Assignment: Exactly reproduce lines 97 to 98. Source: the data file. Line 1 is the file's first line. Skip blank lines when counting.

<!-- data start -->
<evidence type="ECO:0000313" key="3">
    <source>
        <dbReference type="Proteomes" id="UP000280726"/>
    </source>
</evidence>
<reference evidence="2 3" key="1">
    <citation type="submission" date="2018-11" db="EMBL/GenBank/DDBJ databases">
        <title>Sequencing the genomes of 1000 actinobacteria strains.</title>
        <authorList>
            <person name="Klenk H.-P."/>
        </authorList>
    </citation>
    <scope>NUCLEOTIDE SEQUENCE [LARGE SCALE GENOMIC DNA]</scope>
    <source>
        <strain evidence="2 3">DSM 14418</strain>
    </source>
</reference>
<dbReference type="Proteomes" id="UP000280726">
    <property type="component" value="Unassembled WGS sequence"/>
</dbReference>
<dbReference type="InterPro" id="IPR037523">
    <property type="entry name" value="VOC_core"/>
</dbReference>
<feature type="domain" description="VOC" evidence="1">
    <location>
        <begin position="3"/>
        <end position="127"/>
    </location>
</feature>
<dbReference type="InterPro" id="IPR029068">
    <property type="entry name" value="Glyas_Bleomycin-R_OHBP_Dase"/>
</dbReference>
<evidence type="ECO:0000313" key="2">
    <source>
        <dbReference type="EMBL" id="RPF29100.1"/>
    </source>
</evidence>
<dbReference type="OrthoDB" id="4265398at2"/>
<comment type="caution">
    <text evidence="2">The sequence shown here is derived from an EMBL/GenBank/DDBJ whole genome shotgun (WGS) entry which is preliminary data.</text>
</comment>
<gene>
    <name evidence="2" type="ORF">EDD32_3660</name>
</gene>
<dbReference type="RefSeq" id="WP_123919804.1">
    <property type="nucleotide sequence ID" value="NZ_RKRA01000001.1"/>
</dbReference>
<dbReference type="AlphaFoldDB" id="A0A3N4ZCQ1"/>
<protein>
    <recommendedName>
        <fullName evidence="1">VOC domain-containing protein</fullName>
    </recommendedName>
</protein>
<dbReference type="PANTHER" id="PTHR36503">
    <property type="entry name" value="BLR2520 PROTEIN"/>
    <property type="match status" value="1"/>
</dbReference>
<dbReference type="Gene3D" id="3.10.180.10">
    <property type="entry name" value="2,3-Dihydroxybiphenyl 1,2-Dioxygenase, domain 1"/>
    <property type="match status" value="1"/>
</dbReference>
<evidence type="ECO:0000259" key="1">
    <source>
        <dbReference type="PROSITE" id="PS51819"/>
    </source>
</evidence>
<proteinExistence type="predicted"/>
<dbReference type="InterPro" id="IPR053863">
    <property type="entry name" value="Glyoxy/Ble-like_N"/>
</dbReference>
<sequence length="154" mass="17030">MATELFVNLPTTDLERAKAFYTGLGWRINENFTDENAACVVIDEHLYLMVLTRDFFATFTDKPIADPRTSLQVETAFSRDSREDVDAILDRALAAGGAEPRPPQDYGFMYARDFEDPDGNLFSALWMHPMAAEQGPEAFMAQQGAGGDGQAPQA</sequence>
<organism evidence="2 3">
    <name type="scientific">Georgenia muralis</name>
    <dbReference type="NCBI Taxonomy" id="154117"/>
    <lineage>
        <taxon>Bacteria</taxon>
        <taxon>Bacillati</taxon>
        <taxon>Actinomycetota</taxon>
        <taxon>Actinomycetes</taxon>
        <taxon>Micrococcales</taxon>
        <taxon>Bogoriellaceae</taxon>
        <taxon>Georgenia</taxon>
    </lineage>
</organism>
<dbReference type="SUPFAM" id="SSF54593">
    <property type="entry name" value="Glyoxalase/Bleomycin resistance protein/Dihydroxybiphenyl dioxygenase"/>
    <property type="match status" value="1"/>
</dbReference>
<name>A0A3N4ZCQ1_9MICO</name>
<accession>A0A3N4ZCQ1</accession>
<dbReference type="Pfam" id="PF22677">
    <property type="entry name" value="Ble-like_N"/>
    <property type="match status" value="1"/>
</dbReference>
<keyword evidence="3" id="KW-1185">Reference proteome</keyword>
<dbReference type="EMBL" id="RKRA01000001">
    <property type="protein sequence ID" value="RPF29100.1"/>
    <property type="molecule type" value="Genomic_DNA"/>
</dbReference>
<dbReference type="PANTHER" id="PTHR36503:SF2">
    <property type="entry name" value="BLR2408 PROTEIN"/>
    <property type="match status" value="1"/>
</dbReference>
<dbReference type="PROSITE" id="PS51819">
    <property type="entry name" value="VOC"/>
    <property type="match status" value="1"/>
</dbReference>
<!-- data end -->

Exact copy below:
    <property type="protein sequence ID" value="RPF29100.1"/>
    <property type="molecule type" value="Genomic_DNA"/>